Vocabulary (Review)

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Lesson Transcript

Lizzie: Buen días, soy Lizzie.
Allan: Soy Allan. Phone card - Frustration - 2.
Lizzie: Muy bienvenidos.
Allan: Hi everyone from Lima, the capital city of Peru, one of the coolest countries on Earth.
Lizzie: Nuestra hermosisima lima. Esperamos que pronto la visiten.
Allan: So, today we’re picking up from where we left off last time. Andres is trying to make a phone call using a phone card. Last time after a little trouble he was able to follow the instructions, but there wasn’t enough credit on his card to make the call.
Lizzie: Don’t you just hate that?
Allan: ¡Me raya eso! So in today’s conversation, he’s bought another card, this time with more credit and he’s going to make a second attempt.
Lizzie: Cuantas veces me ha pasado.
Allan: I know. This is such a comic situation. And I have to say that for foreigners this happens all the time since phone cards are really useful way to make calls in Latin America.
Lizzie: And what’s up for grammar today?
Allan: Well hey, I was thinking that we could take a look at how to use direct object pronouns when they refer to people.
Lizzie: Que buen tema.
Allan: Definitely. Once you get this down de hecho vas a soltar la lengua.
Lizzie: Pero claro.
Allan: Alright, guys. For those of you who are new to SpanishPod101.com, we’re about to listen to a short conversation. First, in Spanish, at normal speed, then nice and slowly. And after that we’ll even include an English translation. Now, try to imagine yourself in a situation. In this case you’re actually listening to Andres and the voice on the phone card recording.
Lizzie: Let this conversation take you into the Spanish speaking world.
Allan: Cool. So without further ado, let’s get into today’s conversation.
GRABACIÓN: ¡Bienvenido a su tarjeta 'Habla Más'... Por favor, ingrese su clave secreta.
ANDRÉS: Listo: 4... 3.. 3.. 5... 2... 5... 8...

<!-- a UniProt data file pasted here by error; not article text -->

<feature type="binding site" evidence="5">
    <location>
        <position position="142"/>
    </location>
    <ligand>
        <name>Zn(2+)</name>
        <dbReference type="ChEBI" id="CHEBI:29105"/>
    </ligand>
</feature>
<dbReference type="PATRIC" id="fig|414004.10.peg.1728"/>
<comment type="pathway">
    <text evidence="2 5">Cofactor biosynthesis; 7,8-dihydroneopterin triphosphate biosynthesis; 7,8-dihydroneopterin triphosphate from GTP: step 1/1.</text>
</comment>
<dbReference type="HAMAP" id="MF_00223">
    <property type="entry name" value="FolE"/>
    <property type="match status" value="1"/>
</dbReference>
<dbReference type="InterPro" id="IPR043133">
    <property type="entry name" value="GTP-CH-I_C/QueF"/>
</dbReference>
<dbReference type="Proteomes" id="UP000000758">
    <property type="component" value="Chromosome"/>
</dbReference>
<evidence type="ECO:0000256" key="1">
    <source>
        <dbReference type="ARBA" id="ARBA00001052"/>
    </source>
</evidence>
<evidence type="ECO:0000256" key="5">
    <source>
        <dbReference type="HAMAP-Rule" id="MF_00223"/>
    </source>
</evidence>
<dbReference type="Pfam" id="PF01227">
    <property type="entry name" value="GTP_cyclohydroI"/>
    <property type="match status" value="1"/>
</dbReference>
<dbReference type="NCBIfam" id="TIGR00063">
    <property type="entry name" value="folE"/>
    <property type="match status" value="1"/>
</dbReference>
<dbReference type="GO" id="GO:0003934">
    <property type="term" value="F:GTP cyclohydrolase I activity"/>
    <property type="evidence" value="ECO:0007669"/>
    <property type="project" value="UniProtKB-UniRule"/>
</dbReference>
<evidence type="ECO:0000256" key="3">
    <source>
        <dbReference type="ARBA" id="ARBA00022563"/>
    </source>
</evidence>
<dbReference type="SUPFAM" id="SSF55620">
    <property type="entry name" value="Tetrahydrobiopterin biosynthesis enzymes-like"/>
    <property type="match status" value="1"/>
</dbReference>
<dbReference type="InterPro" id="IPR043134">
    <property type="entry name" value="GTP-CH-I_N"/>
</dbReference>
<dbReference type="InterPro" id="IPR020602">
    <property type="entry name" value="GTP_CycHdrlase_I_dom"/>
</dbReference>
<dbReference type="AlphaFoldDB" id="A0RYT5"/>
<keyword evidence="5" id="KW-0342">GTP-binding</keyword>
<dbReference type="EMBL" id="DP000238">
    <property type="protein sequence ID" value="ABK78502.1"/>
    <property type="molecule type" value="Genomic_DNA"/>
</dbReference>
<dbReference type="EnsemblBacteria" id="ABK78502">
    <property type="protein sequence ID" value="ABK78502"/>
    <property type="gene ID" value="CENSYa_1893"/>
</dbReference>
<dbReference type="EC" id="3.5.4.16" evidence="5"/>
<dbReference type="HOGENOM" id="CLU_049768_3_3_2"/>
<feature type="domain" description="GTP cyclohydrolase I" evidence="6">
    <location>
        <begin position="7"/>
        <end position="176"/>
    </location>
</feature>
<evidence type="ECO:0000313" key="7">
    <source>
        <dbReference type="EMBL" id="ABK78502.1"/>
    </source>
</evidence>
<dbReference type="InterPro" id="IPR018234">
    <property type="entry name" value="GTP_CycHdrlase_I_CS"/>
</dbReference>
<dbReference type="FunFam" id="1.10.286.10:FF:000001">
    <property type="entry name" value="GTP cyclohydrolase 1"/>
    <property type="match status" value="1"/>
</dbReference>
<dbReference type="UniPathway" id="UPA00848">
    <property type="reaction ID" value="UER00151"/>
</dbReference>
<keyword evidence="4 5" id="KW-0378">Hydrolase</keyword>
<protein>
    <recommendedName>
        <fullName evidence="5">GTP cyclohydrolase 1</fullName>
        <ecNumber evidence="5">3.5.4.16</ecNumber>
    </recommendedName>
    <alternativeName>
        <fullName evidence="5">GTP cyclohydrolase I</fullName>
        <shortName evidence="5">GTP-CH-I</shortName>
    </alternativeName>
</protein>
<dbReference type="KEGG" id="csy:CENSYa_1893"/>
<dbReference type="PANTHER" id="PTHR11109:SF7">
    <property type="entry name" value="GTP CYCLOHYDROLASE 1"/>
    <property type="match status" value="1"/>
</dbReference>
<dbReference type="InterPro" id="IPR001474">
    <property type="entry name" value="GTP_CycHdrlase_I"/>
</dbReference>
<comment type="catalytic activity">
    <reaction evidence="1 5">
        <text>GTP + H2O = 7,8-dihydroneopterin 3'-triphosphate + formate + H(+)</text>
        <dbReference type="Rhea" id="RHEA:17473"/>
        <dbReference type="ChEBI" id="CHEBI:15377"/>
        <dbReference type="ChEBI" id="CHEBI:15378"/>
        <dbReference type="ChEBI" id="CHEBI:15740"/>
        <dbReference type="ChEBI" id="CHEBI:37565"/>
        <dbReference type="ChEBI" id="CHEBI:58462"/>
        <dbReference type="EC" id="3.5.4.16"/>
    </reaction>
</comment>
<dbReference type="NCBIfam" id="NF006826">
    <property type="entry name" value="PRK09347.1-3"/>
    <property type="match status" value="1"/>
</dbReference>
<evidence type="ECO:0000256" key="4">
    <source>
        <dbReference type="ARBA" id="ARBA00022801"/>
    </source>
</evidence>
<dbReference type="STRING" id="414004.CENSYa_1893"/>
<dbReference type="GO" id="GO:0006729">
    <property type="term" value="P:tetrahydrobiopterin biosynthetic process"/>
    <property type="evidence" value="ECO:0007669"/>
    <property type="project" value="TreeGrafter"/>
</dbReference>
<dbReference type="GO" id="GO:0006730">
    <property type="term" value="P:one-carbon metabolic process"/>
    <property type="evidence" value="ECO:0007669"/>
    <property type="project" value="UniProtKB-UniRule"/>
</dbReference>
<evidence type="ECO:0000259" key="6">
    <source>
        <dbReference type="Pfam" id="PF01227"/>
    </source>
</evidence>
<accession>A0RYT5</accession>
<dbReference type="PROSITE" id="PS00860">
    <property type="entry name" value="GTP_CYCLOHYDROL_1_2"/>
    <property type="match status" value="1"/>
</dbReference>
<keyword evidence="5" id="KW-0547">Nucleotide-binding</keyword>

GRABACIÓN: El saldo de su tarjeta son diez soles. Por favor, marque el número al que usted desea llamar.
ANDRÉS: 243-0754
GRABACIÓN: Su tarjeta le permitirá hacer una llamada de 36 minutos con 15 segundos.
ANDRÉS: ¡Por fin!
GRABACIÓN: Welcome to your 'Habla Más' card... Please enter your PIN.
ANDRÉS: Got it: 4... 3.. 3.. 5... 2... 5... 8...
GRABACIÓN: The balance on this card is ten soles. Please dial the number that you wish to call.
ANDRÉS: 243-0754
GRABACIÓN: Your card will allow you to make a call for 36 minutes and 15 seconds.
ANDRÉS: Finally!
Lizzie: ¡Que frustrante!
Allan: I know! God it’s amazing how something as simple as using a phone card can become such a challenge when you’re trying to do it in Spanish
Lizzie: I know what you mean, it was the same for me in English.
Allan: Ok, moving on let’s break down some of these words in order to really hear how they sound.
Lizzie: You got it!
Allan: So, let’s begin with…
Lizzie: tarjeta
Allan: Card.
Lizzie: tarjeta, tarjeta
Allan: Next, we’ll hear…
Lizzie: desear
Allan: To desire, to wish, to care for.
Lizzie: desear, desear
Allan: Now, we’ll hear…
Lizzie: permitir
Allan: To permit, to allow.
Lizzie: permitir, permitir
Allan: Next, we’ll listen to…
Lizzie: segundo
Allan: Second.
Lizzie: segundo, segundo
Allan: Now, let’s listen to…
Lizzie: minuto
Allan: Minute.
Lizzie: minuto, minuto
Allan: And finally…
Lizzie: por fin
Allan: Finally.
Lizzie: por fin, por fin
Allan: That’s great, Lizzie. Now, before we move on, let’s talk for just a second about the word segundo.
Lizzie: Muy bien a ver.
Allan: Bueno como sustantivo se refiere a una unidad de tiempo. ¿Cierto?
Lizzie: Cierto. De esta manera se traduce como “second”.
Allan: Right. But when it’s used as an adjective? Pues su significado ya es diferente.